For PS1: All you need is an RGB SCART cable.
For PS2: All you need is an RGB SCART cable. If you wish to use 480p+ modes, you will likely want to enable automatic input switching, so the OSSC can handle the switching between 15kHz RGBS and 31kHz+ RGsB without manual intervention. Alternatively, you could continue to use your SCART cable, set output to YPbPr, and set the input on the OSSC to AV1-YPbPr, which would also work to avoid dealing with output format changes during video mode changes.
For SNES: You might be able to get away with solely an RGB SCART cable (any of sync-on-composite, sync-on-luma, or properly-attenuated CSync); however, the SNES is known to have sync jitter (a non-visible line gets cut short every other frame), which a number of modern displays will not tolerate, and which the OSSC is incapable of rectifying. I would recommend trying with just the SCART cable first. If you encounter sync problems, you will need to either add a scaler between the OSSC and your display or fit a dejitter mod to your SNES.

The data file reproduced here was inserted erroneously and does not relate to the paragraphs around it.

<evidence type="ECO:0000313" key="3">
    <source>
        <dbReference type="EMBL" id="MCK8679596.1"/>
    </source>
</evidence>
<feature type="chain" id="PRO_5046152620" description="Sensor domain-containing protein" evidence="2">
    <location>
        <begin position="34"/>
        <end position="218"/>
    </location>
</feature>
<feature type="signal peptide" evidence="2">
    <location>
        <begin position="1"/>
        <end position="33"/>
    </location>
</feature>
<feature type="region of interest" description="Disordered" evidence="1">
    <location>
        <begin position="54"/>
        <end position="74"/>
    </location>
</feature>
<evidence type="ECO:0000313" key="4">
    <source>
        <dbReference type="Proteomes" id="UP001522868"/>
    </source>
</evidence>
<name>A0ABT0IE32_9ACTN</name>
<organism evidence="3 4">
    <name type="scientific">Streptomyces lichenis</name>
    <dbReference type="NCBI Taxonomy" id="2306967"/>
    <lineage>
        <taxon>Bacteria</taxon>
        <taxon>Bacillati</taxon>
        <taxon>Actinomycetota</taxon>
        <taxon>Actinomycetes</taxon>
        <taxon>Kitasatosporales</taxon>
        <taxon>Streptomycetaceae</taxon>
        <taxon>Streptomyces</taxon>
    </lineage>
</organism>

For N64: The OSSC only supports RGB and YPbPr, and this console only has composite video and/or S-Video output. You will need to get a decoder (like the Koryuu–if you do, get an S-Video cable for your N64 and a female stereo RCA->male 3.5mm TRS adapter); get a composite and/or S-Video to HDMI converter (like a RetroTINK 2X [Pro]) and an HDMI->YPbPr or an HDMI->VGA converter; or fit your console with an RGB or HDMI mod.